A roaring fire was soon easing us into the evening. Rib eye fat was crackling on the old cooking grate that perched above the fire pit. Soon enough I had a steak on my plate and each bite was covered in sweet, delicious ketchup.
We told stories, and reviewed the maps against the high route description. It seemed fairly straight forward, and the destination sounded beautiful. It started with a climb across large talus fields, followed by an ascent towards a small pass that led to an open basin of rock and timber. From there, it described a circuitous route that led to a scramble into a multi-mile drainage of rarely seen wilderness headed by two alpine lakes. As the fire burned low, we cut the evening to a close and slipped into our bags.
The following morning, we rose with the sun and began our hike.
We hiked with purpose, embracing the difficulty of our task as we scrambled up the ridge. This was the hike we would always compare to others. Not because it was harder than other hunts we have done (it wasn’t) or because it created the most memories (it didn’t), but because this hike was our first. Like the memory of losing your virginity, it will forever remain ingrained in your memory. A stepping stone along your journey.
The hill was just as miserable as we remembered, and in the three weeks since we had last stumbled up it, our conditioning had not improved by any measurable amount. I had done some gear trimming from the previous trip, primarily as it relates to food. I substantially over packed on our previous journey and did not like the idea of packing anything needlessly. Besides food reduction, Scott and I worked to find where we were redundant on gear and eliminated it. I certainly was not packing extra Mountain Houses this time.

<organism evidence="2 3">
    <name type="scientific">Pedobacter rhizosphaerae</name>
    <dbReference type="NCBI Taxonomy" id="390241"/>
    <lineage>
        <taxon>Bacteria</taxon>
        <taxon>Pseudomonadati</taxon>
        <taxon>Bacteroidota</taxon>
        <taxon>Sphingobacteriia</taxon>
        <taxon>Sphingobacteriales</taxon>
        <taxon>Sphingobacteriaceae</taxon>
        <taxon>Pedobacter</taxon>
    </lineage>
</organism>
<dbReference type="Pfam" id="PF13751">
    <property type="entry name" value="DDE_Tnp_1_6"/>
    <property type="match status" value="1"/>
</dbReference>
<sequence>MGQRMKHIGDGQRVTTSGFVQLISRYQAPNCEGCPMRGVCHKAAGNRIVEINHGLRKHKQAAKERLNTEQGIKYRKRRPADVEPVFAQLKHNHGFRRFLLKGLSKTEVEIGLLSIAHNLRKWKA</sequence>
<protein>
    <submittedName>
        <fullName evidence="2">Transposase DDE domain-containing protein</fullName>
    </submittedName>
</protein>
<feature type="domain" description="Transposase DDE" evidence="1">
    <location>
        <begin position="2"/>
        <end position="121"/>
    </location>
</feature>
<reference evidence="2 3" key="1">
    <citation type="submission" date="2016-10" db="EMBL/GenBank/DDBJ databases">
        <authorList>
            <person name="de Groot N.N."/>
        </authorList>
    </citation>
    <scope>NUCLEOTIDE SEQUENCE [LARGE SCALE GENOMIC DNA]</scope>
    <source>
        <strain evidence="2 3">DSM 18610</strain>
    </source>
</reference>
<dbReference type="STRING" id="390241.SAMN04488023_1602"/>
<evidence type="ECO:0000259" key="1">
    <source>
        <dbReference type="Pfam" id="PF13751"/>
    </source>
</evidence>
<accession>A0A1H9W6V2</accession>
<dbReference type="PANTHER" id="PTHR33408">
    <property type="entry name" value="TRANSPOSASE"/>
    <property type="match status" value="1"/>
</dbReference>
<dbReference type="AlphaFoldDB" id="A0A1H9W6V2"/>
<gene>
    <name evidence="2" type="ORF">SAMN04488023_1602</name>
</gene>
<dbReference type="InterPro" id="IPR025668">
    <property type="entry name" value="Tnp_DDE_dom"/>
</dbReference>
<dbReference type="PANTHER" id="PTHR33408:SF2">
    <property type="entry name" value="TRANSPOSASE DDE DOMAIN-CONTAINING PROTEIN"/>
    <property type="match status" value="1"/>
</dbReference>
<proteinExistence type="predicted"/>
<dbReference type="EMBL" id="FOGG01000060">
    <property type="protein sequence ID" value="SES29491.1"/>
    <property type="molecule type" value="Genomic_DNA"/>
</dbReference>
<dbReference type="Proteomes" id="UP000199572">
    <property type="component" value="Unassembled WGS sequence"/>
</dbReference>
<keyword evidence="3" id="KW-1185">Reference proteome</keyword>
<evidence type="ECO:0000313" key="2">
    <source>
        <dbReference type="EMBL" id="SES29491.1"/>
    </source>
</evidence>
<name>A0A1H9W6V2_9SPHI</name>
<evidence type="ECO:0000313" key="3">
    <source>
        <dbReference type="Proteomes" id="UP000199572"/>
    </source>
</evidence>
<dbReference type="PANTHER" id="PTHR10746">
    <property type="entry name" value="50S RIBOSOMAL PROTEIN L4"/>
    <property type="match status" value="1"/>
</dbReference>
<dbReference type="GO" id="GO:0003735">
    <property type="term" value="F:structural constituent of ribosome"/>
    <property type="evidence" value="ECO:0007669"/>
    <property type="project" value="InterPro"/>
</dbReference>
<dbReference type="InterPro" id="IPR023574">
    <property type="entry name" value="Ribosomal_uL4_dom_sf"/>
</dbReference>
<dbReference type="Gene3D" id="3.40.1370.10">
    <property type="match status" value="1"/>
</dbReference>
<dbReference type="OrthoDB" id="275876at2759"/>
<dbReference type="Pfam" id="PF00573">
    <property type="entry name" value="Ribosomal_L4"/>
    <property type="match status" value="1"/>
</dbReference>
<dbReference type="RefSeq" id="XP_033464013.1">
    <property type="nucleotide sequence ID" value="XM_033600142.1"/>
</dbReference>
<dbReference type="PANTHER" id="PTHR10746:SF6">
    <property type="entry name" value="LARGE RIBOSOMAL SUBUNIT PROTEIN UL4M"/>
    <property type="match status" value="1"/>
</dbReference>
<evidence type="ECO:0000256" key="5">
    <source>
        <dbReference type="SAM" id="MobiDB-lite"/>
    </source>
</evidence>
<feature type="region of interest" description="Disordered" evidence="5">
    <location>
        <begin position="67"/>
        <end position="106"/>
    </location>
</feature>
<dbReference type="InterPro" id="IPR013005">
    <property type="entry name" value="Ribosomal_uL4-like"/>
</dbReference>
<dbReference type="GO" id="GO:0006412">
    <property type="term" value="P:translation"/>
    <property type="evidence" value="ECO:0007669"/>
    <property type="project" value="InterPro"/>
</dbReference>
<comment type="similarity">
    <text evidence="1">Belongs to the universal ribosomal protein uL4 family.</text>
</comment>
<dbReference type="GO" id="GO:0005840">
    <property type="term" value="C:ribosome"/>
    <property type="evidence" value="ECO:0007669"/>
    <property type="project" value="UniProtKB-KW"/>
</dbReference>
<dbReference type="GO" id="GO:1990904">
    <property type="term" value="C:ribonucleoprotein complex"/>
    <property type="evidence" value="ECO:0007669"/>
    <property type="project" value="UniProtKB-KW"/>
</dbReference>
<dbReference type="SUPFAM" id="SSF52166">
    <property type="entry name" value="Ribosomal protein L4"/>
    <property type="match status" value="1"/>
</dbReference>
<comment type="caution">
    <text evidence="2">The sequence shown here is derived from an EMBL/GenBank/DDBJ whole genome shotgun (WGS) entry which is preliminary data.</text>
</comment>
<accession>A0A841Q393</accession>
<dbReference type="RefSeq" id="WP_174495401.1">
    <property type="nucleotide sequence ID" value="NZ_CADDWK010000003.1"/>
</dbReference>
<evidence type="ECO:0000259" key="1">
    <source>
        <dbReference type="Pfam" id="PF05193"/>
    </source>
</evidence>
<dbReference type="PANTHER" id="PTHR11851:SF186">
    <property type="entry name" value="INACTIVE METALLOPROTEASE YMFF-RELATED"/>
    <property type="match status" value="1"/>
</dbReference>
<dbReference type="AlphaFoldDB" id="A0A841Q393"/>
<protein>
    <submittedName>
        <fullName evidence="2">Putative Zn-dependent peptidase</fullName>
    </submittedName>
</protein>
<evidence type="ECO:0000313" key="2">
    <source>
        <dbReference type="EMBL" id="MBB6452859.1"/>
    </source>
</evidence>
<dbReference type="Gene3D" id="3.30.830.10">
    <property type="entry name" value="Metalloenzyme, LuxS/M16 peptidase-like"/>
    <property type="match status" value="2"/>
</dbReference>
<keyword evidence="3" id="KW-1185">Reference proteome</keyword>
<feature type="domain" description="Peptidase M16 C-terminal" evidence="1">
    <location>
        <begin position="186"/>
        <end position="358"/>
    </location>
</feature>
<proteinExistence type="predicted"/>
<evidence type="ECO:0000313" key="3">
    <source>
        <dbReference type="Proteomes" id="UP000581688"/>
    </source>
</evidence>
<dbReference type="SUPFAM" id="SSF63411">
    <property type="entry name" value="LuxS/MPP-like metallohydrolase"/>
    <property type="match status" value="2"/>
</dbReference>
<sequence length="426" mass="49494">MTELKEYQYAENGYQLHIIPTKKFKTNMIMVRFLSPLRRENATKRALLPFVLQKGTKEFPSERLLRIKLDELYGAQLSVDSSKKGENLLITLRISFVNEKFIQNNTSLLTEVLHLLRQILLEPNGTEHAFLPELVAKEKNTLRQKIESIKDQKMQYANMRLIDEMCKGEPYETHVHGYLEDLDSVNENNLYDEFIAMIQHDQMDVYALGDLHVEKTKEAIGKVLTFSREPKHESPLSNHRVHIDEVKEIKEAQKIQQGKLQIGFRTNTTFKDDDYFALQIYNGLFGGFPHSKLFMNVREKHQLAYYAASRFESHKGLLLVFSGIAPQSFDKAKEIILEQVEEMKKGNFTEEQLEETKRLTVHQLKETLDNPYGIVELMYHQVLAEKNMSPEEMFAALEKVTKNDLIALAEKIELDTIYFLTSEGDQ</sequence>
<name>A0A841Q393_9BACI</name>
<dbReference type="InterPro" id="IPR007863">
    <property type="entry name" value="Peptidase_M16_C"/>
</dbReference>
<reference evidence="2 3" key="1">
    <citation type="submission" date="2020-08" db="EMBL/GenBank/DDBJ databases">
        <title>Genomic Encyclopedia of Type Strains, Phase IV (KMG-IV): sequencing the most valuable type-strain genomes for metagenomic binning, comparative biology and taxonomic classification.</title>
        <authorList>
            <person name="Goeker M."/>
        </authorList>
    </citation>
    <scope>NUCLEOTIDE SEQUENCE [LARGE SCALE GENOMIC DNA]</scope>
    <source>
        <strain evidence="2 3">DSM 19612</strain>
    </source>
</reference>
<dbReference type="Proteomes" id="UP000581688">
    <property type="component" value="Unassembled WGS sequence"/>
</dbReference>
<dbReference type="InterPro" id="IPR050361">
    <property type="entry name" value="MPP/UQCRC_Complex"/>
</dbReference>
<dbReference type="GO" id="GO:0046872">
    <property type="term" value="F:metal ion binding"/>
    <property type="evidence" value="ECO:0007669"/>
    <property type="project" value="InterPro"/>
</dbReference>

Despite my attempts to pack lighter, I regretted not having a few extra snacks as we moved higher up the trail. I ran out of snack food for the day two hours before we moved into the upper basin, and was shaking with hunger.
As we hiked out of the trees and into the alpine, fog rushed in all around us. Frustration momentarily set in as this would hamper the effectiveness of our ability to glass for bears. As quickly as it had reduced visibility to mere yards, it vanished over the ridge and dissipated. This phenomenon continued to repeat over and over as we moved higher.
My stomach continued to rumble as the ridgeline emerged from the specter of the fog. As we looked around the hillside, I found exactly what I needed. Sweet. Abundant. Sugar.
With a burst of energy, I pushed forward up the trail, dumping my pack and throwing myself onto the ground at the first flat spot I could find. I sat for nearly twenty minutes gorging on blueberries so thick I did not move further than a foot in either direction. In my humble opinion, there is nothing in the backpacking world that tastes as good as high mountain blueberries. If you happen to cross paths with these delicious little treats, take the time to stop and enjoy nature’s dessert. Huckleberries are very good as well, though I always reach for blueberries first.
It was while I sat in that field gobbling blueberries that Scott gave me my trail name.
Trail names are a “backpacking” thing rather than a “hunting” thing. They are usually associated with events or bloopers on the trail, and always given to you by someone else. Scott gleefully gave me my name as I sat there stuffing my mouth trying to sate my hunger.
When my shaking had subsided, it was time to move on. We were a mere hundred feet from the ridge, and we yearned to slip over the top and begin glassing. We planned to watch the basin that afternoon and make camp on the ridge. If nothing turned up in the morning, we would attempt to follow the old trail description and move into the next basin.